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Inside the Oscar Nominees Luncheon: Time to Schmooze, With a Side of Politics

Among the guests mingling and making new friends were Ryan Gosling, Denzel Washington, Emma Stone, Michelle Williams and Isabelle Huppert


An impromptu reunion of “The Help” took place in the aisle, Ryan Gosling never got to eat his lunch, and politics hung in the air at that most civilized of the Academy Awards rituals, the Oscar Nominees Luncheon, which took place on Monday afternoon at the Beverly Hilton Hotel.

This year’s luncheon came at a time when most people are expecting the most political Oscar show since 2003, the year the ceremony took place the same week the U.S. attacked Iraq. And Academy President Cheryl Boone Isaacs addressed the tough times, as well as the travel ban that may keep Iranian director Asghar Farhadi from the ceremony, in her opening remarks.

“There are some empty chairs in this room, which has made Academy artists into activists,” she said. “Art has no borders… Strong societies don’t censor art, they celebrate it. America should not be a barrier, but a beacon.”

But around the Hilton’s International Ballroom, the talk was more about movies than politics. With more than 150 nominees in attendance, including every acting nominee except Meryl Streep, Michael Shannon and Andrew Garfield, it was an afternoon for making new friends and renewing old acquaintances.

Ruth Negga chatted with “Kubo and the Two Strings” director Travis Knight before the lunch, and with the short-documentary filmmakers who made “Joe’s Violin,” Kahane Cooperman and Raphaela Neihausen, after; Michelle Williams had to be torn away from a conversation with Isabelle Huppert so she could pose for photos with the rest of the “Manchester by the Sea” gang; and composer J. Ralph spotted Academy governor Annette Bening and talked to her about the upcoming film “Film Stars Don’t Die in Liverpool,” in which she stars and for which he’s writing the music.

At one point, one of the narrow aisles between tables was completely clogged by three of the stars of “The Help,” all of whom had been nominated for different films: “Fences” star Viola Davis and “La La Land” star Emma Stone, who are competing against each other in the Best Actress category, and “Hidden Figures” actress Octavia Spencer, nominated for Best Supporting Actress.

Ryan Gosling, meanwhile, was a gracious host to a stream of admirers who came to the table he shared with “Life, Animated” director Roger Ross Williams, “Arrival” producer Shawn Levy, “Moonlight” co-writer Tarell Alvin McCraney, and short-doc director Dan Krauss (“Extremis”).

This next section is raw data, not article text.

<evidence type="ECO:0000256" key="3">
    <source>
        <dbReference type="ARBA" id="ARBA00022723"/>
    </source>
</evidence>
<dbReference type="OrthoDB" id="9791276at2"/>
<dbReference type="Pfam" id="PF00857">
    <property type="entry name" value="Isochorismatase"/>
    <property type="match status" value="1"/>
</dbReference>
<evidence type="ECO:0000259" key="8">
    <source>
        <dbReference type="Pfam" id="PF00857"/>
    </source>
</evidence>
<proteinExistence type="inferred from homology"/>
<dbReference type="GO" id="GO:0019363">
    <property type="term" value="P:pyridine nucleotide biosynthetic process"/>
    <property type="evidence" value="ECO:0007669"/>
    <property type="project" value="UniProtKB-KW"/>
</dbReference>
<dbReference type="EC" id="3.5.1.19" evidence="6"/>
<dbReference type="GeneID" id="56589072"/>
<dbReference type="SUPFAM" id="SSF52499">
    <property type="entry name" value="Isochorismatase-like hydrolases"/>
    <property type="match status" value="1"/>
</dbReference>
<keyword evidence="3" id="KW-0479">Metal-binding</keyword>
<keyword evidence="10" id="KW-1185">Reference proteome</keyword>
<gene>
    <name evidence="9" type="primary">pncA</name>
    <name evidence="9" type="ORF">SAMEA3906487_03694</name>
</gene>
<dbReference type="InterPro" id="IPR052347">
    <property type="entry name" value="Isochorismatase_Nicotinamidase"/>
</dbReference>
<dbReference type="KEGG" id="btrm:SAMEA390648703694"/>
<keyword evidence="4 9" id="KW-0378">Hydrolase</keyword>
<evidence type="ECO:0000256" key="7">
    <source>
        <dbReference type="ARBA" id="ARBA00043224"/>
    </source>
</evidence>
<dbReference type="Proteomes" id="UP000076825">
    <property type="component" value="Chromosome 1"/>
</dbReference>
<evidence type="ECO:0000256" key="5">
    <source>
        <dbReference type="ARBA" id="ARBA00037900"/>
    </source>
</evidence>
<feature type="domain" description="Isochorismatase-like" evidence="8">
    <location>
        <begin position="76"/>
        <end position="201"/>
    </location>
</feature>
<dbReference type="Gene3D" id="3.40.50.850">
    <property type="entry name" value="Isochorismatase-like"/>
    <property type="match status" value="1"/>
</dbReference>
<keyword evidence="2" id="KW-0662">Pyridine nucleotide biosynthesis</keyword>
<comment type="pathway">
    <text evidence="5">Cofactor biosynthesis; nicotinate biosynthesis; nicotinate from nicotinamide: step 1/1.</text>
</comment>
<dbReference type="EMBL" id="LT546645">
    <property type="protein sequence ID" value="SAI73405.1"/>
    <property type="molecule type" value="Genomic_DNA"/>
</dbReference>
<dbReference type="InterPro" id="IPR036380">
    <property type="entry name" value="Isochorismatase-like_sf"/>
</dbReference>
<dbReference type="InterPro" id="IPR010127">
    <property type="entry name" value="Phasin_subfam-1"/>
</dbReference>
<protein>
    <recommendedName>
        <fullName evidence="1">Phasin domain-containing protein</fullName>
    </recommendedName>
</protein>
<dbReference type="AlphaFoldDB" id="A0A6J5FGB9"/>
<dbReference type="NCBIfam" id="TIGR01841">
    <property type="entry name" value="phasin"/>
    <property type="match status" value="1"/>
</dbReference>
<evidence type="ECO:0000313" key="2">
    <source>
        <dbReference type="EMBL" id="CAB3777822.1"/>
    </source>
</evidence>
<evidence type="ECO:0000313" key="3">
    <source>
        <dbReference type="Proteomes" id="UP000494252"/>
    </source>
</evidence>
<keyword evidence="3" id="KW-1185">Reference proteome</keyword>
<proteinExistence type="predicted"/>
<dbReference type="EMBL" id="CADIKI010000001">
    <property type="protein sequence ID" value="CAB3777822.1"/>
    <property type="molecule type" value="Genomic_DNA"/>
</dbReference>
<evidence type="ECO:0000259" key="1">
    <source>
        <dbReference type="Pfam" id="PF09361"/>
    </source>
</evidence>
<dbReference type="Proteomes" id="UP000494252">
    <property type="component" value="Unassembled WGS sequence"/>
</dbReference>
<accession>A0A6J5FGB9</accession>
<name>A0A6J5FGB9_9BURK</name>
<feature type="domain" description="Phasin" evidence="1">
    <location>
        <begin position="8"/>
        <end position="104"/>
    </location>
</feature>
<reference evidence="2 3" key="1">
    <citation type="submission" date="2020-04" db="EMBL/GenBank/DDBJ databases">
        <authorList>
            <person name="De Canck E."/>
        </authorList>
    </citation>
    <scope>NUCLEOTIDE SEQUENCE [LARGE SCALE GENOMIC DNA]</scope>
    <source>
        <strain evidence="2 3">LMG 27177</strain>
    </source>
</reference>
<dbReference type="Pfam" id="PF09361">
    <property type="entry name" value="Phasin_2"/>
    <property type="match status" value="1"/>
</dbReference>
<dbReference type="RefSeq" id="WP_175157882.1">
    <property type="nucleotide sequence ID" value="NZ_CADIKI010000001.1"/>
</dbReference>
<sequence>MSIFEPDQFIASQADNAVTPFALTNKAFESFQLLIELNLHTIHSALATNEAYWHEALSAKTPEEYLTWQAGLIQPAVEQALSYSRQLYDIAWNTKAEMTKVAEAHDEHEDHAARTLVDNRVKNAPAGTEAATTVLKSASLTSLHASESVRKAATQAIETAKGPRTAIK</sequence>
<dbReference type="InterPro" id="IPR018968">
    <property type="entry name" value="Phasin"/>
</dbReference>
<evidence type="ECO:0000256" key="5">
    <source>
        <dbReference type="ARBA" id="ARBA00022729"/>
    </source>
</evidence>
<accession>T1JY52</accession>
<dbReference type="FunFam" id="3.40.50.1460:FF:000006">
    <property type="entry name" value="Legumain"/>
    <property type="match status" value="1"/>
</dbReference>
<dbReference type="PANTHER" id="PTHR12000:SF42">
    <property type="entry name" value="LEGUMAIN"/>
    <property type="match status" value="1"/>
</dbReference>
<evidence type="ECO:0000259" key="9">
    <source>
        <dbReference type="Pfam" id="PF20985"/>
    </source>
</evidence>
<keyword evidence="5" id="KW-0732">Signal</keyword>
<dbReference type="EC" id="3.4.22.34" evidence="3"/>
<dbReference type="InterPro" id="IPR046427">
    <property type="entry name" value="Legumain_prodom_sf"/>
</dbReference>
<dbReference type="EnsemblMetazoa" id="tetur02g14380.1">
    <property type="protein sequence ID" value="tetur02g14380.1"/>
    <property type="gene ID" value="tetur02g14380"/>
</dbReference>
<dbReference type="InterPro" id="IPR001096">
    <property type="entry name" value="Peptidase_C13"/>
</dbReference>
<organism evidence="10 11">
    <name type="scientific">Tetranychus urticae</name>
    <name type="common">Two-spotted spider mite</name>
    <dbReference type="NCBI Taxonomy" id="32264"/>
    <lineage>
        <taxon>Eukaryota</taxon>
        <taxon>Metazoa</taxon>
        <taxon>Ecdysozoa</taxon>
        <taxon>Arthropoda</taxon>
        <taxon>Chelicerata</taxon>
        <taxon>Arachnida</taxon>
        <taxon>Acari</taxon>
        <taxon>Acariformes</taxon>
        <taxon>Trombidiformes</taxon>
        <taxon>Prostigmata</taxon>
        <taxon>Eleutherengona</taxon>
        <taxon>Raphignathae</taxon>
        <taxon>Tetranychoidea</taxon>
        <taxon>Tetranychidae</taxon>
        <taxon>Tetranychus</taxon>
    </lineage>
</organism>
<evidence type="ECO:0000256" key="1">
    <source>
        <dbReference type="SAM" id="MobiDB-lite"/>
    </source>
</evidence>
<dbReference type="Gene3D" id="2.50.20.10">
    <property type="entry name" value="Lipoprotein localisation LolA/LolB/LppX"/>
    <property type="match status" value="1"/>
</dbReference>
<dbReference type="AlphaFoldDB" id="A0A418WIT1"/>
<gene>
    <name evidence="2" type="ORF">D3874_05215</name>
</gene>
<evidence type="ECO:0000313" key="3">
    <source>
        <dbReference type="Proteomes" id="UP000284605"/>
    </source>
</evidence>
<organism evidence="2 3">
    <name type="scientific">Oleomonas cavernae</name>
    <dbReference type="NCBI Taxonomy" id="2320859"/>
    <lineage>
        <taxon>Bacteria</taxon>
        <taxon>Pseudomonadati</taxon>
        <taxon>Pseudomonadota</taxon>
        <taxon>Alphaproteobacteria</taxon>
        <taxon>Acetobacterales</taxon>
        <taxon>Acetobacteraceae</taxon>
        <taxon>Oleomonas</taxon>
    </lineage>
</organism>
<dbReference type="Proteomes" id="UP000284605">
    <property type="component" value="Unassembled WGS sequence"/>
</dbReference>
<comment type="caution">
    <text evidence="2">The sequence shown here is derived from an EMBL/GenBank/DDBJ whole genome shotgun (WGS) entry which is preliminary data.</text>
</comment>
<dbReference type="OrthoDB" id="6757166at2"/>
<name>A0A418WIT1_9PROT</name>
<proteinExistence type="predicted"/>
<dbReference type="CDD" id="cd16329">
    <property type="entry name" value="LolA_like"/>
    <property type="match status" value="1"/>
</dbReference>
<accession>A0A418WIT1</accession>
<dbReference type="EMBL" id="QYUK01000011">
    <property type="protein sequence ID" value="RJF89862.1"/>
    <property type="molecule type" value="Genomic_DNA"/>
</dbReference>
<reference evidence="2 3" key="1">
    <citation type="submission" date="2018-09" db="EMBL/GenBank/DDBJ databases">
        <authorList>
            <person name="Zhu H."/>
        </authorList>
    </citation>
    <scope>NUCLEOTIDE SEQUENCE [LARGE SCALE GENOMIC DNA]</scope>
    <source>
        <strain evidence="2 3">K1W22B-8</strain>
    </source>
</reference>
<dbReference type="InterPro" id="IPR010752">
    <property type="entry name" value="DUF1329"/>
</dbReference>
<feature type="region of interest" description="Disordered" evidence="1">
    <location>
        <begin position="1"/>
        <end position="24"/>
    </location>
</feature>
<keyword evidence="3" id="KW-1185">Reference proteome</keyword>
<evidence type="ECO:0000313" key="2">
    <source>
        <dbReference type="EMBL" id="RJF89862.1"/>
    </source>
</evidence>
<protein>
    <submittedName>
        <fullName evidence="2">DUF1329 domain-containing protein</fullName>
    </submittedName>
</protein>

At one point, he looked at a nearby table and spotted “Arrival” director Denis Villeneuve, with whom he recently finished shooting “Blade Runner.” “Why do they keep us apart?” he said, laughing; after the two talked business for a few minutes, Gosling returned to his seat to find that waiters had removed his sea bass entree.

“It felt like a Charlie Chaplin movie,” he said later. “Every time I tried to eat, something happened.”

Looking around the room, “La La Land” composer Justin Hurwitz could only shake his head. “I feel like I’m in an alternate universe,” he said.

The luncheon was launched in the early ’80s, when board member (and future Academy president) Richard Kahn lobbied the board, against stiff resistance, to create a collegial event free of the pressure that comes at the Oscars, when 80 percent of the nominees turn into losers by the end of the night.

The ritual has changed a bit over the years: Official Oscar Nominee sweatshirts, introduced by Oscar show producer Allan Carr in 1989, were quietly phased out a couple of years ago, and the certificates of nomination are now handed out on the way out the door rather than in a ceremonial procession on stage.

But nominees are still spread around the room so that you don’t sit with anybody from your movie or anybody in your category. The nominees still make their way to a giant riser to pose for the traditional “class photo.” And the heart of the luncheon is still the mingling, which is both enforced by the seating arrangements and encouraged by the lengthy pre-luncheon cocktails and the post-photo mass of Oscar-nominated humanity.

Before that, though, the Oscar show producers got their usual chance to address the nominees, and to encourage them to keep their acceptance speeches short but also interesting.

Producers Michael DeLuca and Jennifer Todd took a new course to do that: They introduced a film clip in which “Saturday Night Live” star Kate McKinnon played a fictional actress from the 1930s, Gloria Concave, who rather hilariously illustrated all the ways not to make an acceptance speech.

Academy governor Laura Dern then read the nominees’ names one by one as they took their places on a riser for the annual class photo. Viola Davis, Denzel Washington, Jeff Bridges and Mahershala Ali were among the nominees drawing the largest rounds of applause, but it’s foolish to read too much into the Oscar Nominees Luncheon Applause Meter: Last year, after all, the big hit of the lunch was Sylvester Stallone, who ended up losing the Best Supporting Actor award to luncheon no-show Mark Rylance.

And hey, why are we turning this into a competition? That’s the whole point of the luncheon: For at least a couple of hours, everyone was (maybe) a winner.